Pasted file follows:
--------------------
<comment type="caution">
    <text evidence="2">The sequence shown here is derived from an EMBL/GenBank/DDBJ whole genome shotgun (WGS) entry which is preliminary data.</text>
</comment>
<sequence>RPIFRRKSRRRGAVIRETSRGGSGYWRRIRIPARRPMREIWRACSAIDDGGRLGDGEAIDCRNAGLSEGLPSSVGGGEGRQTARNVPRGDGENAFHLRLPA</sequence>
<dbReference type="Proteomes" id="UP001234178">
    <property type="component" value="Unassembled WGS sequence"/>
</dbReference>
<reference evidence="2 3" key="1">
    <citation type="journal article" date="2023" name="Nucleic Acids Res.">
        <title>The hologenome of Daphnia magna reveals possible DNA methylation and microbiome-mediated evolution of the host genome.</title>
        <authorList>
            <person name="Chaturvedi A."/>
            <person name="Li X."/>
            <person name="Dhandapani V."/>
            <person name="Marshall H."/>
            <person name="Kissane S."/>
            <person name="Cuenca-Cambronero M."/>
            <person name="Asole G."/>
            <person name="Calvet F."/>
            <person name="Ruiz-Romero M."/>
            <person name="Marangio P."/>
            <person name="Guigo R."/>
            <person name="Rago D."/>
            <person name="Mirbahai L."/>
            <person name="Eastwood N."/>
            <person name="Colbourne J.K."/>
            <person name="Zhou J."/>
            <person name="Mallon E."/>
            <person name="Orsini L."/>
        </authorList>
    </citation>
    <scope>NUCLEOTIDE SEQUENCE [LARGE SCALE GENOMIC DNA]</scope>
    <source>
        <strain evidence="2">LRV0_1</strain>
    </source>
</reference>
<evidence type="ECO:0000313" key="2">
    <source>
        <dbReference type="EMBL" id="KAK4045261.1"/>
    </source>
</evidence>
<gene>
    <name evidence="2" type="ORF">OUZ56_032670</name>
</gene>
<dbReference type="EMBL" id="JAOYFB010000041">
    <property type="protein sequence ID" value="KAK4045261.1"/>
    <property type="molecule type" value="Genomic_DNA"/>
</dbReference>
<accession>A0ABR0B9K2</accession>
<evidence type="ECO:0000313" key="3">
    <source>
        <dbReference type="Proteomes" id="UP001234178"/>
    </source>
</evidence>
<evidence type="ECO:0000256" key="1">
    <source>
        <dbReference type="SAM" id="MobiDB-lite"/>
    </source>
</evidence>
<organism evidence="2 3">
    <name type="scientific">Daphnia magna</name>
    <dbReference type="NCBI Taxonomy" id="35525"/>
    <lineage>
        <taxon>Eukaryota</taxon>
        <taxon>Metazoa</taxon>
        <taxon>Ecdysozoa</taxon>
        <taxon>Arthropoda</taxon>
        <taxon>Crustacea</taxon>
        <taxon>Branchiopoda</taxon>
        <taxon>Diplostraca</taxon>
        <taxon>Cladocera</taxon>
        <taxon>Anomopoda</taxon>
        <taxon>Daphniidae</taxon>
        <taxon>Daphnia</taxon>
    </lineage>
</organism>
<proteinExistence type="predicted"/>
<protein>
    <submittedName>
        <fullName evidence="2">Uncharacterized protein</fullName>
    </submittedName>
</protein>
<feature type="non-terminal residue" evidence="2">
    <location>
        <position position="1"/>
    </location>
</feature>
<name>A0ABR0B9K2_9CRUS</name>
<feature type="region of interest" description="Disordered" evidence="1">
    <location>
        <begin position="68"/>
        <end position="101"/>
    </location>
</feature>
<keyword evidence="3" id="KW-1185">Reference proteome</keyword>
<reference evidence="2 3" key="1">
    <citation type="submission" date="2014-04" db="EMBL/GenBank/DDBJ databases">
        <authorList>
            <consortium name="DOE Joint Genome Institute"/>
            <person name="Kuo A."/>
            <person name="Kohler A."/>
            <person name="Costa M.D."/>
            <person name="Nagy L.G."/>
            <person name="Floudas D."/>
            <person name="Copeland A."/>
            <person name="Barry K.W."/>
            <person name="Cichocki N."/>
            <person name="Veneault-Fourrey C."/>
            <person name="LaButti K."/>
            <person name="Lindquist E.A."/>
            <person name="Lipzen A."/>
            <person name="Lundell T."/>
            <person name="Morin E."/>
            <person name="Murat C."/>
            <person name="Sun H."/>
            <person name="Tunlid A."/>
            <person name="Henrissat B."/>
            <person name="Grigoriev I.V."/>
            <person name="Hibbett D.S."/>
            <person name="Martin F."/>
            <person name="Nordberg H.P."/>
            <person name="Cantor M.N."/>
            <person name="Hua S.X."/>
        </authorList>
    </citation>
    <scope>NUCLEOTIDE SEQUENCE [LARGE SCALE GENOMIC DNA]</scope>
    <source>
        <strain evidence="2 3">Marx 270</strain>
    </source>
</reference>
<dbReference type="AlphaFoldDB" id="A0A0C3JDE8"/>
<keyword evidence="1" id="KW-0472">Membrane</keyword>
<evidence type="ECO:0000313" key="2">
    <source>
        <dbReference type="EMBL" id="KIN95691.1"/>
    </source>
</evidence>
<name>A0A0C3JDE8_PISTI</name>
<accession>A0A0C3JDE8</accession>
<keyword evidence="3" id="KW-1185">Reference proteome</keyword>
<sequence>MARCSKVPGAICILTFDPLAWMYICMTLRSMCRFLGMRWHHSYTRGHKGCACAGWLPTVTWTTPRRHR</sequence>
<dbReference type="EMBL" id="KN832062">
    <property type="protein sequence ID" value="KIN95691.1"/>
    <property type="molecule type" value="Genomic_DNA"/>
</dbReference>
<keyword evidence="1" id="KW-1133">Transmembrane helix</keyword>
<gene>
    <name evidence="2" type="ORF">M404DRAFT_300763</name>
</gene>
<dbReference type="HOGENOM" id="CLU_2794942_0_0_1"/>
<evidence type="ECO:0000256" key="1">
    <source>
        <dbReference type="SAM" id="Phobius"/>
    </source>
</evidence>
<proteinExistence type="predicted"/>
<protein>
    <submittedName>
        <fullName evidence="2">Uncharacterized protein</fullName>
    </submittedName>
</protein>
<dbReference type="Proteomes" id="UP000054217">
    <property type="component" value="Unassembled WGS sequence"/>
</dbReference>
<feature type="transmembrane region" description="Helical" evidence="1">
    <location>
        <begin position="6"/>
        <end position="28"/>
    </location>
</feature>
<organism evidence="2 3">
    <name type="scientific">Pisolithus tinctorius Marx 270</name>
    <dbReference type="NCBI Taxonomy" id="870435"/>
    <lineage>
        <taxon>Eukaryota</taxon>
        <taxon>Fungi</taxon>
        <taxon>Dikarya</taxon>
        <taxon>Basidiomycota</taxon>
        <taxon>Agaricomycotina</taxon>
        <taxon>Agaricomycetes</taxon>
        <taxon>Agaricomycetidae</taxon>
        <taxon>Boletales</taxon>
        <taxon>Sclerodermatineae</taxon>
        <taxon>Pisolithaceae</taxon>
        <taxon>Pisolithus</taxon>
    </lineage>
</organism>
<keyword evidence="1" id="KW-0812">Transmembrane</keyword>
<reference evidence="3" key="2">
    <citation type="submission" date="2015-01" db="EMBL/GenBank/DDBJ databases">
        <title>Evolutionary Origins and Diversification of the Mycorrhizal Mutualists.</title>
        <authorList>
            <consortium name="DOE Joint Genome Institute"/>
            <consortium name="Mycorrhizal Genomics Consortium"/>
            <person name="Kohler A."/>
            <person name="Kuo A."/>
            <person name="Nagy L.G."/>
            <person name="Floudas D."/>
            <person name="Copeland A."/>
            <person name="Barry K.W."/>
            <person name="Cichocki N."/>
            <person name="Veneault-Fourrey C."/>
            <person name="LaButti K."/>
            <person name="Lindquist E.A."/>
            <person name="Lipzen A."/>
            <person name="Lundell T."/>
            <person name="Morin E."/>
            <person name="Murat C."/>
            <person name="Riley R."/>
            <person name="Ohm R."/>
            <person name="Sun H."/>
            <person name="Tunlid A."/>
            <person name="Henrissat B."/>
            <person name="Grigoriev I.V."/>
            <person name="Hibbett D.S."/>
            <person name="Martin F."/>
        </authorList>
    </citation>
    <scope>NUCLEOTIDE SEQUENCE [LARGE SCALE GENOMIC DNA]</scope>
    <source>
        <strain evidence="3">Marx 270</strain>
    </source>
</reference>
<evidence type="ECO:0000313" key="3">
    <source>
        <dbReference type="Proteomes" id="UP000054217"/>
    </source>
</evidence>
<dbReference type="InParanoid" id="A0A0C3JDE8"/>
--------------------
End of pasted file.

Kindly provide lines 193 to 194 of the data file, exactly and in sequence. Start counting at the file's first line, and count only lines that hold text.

            <consortium name="DOE Joint Genome Institute"/>
            <consortium name="Mycorrhizal Genomics Consortium"/>